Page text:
Tag Archive | Occupy

Fame or Flame

“No one likes a show-off”, as they say. Or in New Zealand, we’d say “No one likes a skite.”

When I first arrived in Berlin and began to meet the activist crowd, I’d say “Hi, I’m Suzie from New Zealand” and people’s eyes would not reflect any recognition.

“You might know me as @endarken online…” I’d then say, and often their eyes would light up – many of them knew of my online handle.

This is because for more than 3 years I had stuck to that moniker on Twitter, avoiding ever posting photos of myself or tying myself to my “real person” identity. Few people even realised I was female, let alone knew my real name.

My critics would frequently deride me for being ‘anonymous’ and tell me I was hiding behind an icon, a fake persona. My supporters knew I was just trying to protect myself and others, and my media team knew it was out of respect for them, and for the founding understanding (in New Zealand Maori – the kaupapa) of our occupation.

In 2011, I was repeatedly asked to accept interviews, or speak for the occupation. I constantly deferred to our media team co-ordinator, as we had all agreed upon, and he would then delegate speaking opportunities amongst the team. When he would urge me to be interviewed, I would also decline. It was important to me to respect the horizontal nature of the movement and I did not want to be seen to be taking on any form of leadership role, or to be promoting myself as an individual.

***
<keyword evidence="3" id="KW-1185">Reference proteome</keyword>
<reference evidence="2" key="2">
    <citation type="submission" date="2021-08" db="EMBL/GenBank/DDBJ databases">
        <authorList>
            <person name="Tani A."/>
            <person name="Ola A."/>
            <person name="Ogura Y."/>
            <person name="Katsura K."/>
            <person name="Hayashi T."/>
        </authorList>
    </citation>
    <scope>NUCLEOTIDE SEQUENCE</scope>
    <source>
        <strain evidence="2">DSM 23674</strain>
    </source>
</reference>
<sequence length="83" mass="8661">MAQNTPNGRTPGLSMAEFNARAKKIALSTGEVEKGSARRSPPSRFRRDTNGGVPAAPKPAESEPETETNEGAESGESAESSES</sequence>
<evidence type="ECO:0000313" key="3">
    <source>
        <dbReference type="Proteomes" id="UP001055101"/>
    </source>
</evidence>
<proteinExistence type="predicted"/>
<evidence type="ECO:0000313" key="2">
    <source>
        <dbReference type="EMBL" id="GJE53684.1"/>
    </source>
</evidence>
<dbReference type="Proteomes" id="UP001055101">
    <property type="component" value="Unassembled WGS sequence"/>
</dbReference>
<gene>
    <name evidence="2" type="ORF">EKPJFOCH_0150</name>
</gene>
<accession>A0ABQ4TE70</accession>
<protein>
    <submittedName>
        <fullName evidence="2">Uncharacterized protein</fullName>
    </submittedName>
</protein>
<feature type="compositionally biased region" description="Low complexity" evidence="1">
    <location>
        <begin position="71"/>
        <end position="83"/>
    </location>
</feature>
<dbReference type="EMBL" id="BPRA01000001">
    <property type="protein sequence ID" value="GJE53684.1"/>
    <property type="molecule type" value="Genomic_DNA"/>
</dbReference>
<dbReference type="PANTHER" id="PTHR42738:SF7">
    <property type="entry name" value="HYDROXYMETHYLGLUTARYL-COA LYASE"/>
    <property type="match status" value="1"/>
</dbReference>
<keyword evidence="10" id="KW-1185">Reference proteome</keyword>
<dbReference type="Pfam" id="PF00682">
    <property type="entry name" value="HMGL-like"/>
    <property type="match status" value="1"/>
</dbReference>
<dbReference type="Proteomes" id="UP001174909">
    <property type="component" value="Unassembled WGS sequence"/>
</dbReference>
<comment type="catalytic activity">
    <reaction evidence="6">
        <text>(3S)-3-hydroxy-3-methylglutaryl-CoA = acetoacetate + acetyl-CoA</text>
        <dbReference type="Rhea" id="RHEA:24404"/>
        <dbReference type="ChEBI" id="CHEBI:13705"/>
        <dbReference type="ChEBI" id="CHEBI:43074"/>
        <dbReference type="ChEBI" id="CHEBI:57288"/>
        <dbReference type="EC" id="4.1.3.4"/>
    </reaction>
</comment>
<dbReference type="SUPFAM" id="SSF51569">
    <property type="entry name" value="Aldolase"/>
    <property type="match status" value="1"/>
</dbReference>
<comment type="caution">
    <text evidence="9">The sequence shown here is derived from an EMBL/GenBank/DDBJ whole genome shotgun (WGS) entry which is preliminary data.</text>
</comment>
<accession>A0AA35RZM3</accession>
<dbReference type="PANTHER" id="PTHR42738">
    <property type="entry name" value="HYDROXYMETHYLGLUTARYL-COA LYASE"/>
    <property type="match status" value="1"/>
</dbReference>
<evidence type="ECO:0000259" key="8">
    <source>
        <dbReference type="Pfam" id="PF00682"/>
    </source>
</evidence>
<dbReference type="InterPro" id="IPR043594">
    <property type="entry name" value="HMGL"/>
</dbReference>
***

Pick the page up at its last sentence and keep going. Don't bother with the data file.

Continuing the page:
When a newspaper picked up a piece I’d written on Facebook and wanted me to write a version for them, I said no. When a local radio station wanted to interview me, I said no. When one of my friends did a series of video interviews to commemorate the founding of our 4th physical occupation, Occupy Albert Park, and wanted to interview me, I said no. I had zero desire to appear on camera (as it turns out I adore that particular video, which features three of my fellow media team members speaking from their hearts about the occupation, and I periodically view it just for the pleasure and enjoyment of reminiscing about that day, which was a very special day for all involved.)

A good friend and fellow Occupier lectured me repeatedly about my refusal to speak up outside of the sanctuary of the occupation. “People need to hear what you have to say. We need your voice!” he told me. I demurred, repeatedly. I had zero interest in joining the lists of speakers at actions and events. Zero political aspirations whatsoever. No desire to see myself on camera or hear the sound of my own voice.

Occupy was never a career opportunity for me. I was there only because I wanted to give, to share, to amplify the voices of others and to protect them. But my compulsion for telling the truth about what was happening to us and to others around the world, kept me vocal online, as an “anonymous” voice.

In 2012, in what I was yet to realise was the lead-up to the evictions, I relented and agreed to be interviewed by Kiwi truther Vinny Eastwood.

At the end of the segment, I was quietly mortified when he said:

Host: “By the way, we have just received word from [person] who runs this monthly broadcast on UnitedWeStrike.com that goes out internationally, that they’d like you to be popping in on a monthly basis just to give a quick little report and updates as you’ve done here if you’re willing.